One of the things that I’m very interested on is project management. There is something intriguing about planning and getting projects done on time, on top of that I’ve looked into different techniques such as PMBOK and PRINCE2. Those techniques are great if implemented and executed properly. Like anything though, one of the important aspects is the tool of trade. In this case, project management tools.
There is of course the heavyweight in the market, Microsoft Project and it is indeed the most matured project management tool in the market. To get it working with multiple users however, will involve investments in SharePoint or use their cloud service Office 365 with subscription fees per user. Depending on your company budget, this might be the way to go; however if you are running on smaller operating budget then consider the Open Source alternatives.
In this 3 parts series we will be covering LibrePlan. I think this is one of the best full featured Open Source Project Management tool that you can get out there. Notice the word full featured, I specifically said that because if you want a lighter tool, there are others to consider and we’ll talk about them in the upcoming articles.
Please note that I am in no way affiliated with LibrePlan, this 3 part series on LibrePlan is totally from my personal experiences and research.
So first we’ll talk about what kind of features that I’m looking for.
Here is a list of features that made me prefer LibrePlan:
- Multiple users.
- Live editing on Gantt chart (despite other visual representative, this is still my favourite).
- Ability to calculate percentages overall.
For me this is extremely important, because when managing a project you will need almost real time update of where the project progress is at the given moment.
- Resource customisation, eg. holidays, carer’s leave, etc.
- Web based interface. A dynamic one in this case, not like the old submit and refresh interface.
- Resource usages overview. This is an indicator where you can see the load of each of the team members.
To understand the capabilities of this tool, we will use a case study about developing a website for a customer. Let’s assume that we are a web development company and we have 4 developers on our team, which for simplicity’s sake can do both user interface and back end development.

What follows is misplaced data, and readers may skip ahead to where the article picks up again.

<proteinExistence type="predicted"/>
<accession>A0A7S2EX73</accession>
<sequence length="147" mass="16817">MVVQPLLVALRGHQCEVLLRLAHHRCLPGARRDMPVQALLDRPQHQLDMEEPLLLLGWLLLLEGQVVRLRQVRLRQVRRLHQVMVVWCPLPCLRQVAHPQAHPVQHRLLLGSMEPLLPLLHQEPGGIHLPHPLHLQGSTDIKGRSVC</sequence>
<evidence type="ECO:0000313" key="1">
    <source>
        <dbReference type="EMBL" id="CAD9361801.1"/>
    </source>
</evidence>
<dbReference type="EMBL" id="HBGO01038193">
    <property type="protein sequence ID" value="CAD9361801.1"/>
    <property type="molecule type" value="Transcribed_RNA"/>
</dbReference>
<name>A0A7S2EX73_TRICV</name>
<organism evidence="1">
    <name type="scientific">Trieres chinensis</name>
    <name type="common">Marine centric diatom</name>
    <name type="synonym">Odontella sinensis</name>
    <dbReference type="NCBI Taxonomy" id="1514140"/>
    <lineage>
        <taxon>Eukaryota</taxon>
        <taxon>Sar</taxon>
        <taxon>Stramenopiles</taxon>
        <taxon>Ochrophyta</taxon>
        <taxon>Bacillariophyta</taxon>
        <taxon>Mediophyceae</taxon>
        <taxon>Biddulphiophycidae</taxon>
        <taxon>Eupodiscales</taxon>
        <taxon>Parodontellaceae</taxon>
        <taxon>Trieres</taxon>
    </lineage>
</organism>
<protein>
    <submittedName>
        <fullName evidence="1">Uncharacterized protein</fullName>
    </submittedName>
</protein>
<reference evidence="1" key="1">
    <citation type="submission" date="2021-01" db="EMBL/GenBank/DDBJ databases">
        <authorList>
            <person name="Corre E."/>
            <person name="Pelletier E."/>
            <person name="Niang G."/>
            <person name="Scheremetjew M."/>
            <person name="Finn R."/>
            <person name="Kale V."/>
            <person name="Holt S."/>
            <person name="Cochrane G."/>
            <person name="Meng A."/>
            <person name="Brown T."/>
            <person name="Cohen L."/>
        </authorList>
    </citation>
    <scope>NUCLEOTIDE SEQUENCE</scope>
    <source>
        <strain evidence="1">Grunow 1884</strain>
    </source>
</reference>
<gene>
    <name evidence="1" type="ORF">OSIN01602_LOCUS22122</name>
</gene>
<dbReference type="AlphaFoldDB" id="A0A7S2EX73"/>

We are contracted to create an online store by company VZZ. The website name is going to be: The Online Teddy Bear Emporium. Obviously, the client sells teddy bears online.
All the development will be in-house within our company so we have complete control over resources and calendars. The online store will need the usual features such as product listing page, product details page, welcome page, checkout and shipping page. These pages will need to be designed for and there will be time required to integrate those designs.
Limitations for this Example
The purpose of this exercise is to show what Libre Plan can do, we are not here to learn project management techniques. Therefore the planning details in this article will be simplified, in a real project, there will be much more aspects to plan and think about.
The installation of LibrePlan is pretty straightforward for local installation. Of course if you are intended to use this on large scale production, then it’s best to consult a Tomcat expert in order to optimise your installation properly.
Today however we’ll try to install this on a linux box.
- Go to LibrePlan download page. http://www.libreplan.com/download/
- If you are using either Ubuntu, Fedora/CentOS or openSuse then you are in luck. LibrePlan has custom repositories for those system, so that you can install using apt-get, yum or zypper. Otherwise there is a manual installation instructions on their website.
- So follow the instructions from the site for installation
- When installation is done, you’ll need to check the tomcat port. When I installed it on my Ubuntu machine I had an issue with port conflict as the port 8080 has been used by Jetty server that I’m using for other work.
- So open up /etc/tomcat6/server.xml
- Find the connector configuration and modify the port accordingly if the LibrePlan installer didn’t modify it automatically.
1234<Connector port="8081" protocol="HTTP/1.1"connectionTimeout="20000"URIEncoding="UTF-8"redirectPort="8443" />
- Lastly restart the server.
1sudo /etc/init.d/tomcat6 restart
Simply go to http://localhost:8081/libreplan/ (or whatever port that you got specified in the above configuration) and you will be greeted by the welcome screen. The default login is admin and the password admin.
Next post, we will work with our case study and actually setup our project plan.libreplan, project management